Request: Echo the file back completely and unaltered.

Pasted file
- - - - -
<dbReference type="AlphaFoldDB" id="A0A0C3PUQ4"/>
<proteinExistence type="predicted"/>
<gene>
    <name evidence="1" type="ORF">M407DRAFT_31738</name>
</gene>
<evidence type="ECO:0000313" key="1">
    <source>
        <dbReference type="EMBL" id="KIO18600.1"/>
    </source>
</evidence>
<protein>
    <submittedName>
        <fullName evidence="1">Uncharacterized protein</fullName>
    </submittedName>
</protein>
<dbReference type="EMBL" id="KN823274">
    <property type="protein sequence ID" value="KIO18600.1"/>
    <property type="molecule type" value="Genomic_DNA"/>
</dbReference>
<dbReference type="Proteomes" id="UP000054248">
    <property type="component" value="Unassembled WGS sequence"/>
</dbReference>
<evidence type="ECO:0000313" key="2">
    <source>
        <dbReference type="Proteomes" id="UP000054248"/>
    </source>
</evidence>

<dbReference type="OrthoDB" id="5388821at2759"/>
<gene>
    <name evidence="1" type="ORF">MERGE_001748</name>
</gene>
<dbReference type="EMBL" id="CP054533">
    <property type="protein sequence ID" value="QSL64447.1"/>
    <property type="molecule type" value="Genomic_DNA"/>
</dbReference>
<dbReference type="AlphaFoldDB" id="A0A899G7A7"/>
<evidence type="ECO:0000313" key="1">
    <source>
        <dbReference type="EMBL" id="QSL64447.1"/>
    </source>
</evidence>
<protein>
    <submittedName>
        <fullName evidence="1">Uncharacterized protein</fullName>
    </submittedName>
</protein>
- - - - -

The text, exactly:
<dbReference type="AlphaFoldDB" id="A0A0C3PUQ4"/>
<proteinExistence type="predicted"/>
<gene>
    <name evidence="1" type="ORF">M407DRAFT_31738</name>
</gene>
<evidence type="ECO:0000313" key="1">
    <source>
        <dbReference type="EMBL" id="KIO18600.1"/>
    </source>
</evidence>
<protein>
    <submittedName>
        <fullName evidence="1">Uncharacterized protein</fullName>
    </submittedName>
</protein>
<dbReference type="EMBL" id="KN823274">
    <property type="protein sequence ID" value="KIO18600.1"/>
    <property type="molecule type" value="Genomic_DNA"/>
</dbReference>
<dbReference type="Proteomes" id="UP000054248">
    <property type="component" value="Unassembled WGS sequence"/>
</dbReference>
<evidence type="ECO:0000313" key="2">
    <source>
        <dbReference type="Proteomes" id="UP000054248"/>
    </source>
</evidence>

<dbReference type="OrthoDB" id="5388821at2759"/>
<gene>
    <name evidence="1" type="ORF">MERGE_001748</name>
</gene>
<dbReference type="EMBL" id="CP054533">
    <property type="protein sequence ID" value="QSL64447.1"/>
    <property type="molecule type" value="Genomic_DNA"/>
</dbReference>
<dbReference type="AlphaFoldDB" id="A0A899G7A7"/>
<evidence type="ECO:0000313" key="1">
    <source>
        <dbReference type="EMBL" id="QSL64447.1"/>
    </source>
</evidence>
<protein>
    <submittedName>
        <fullName evidence="1">Uncharacterized protein</fullName>
    </submittedName>
</protein>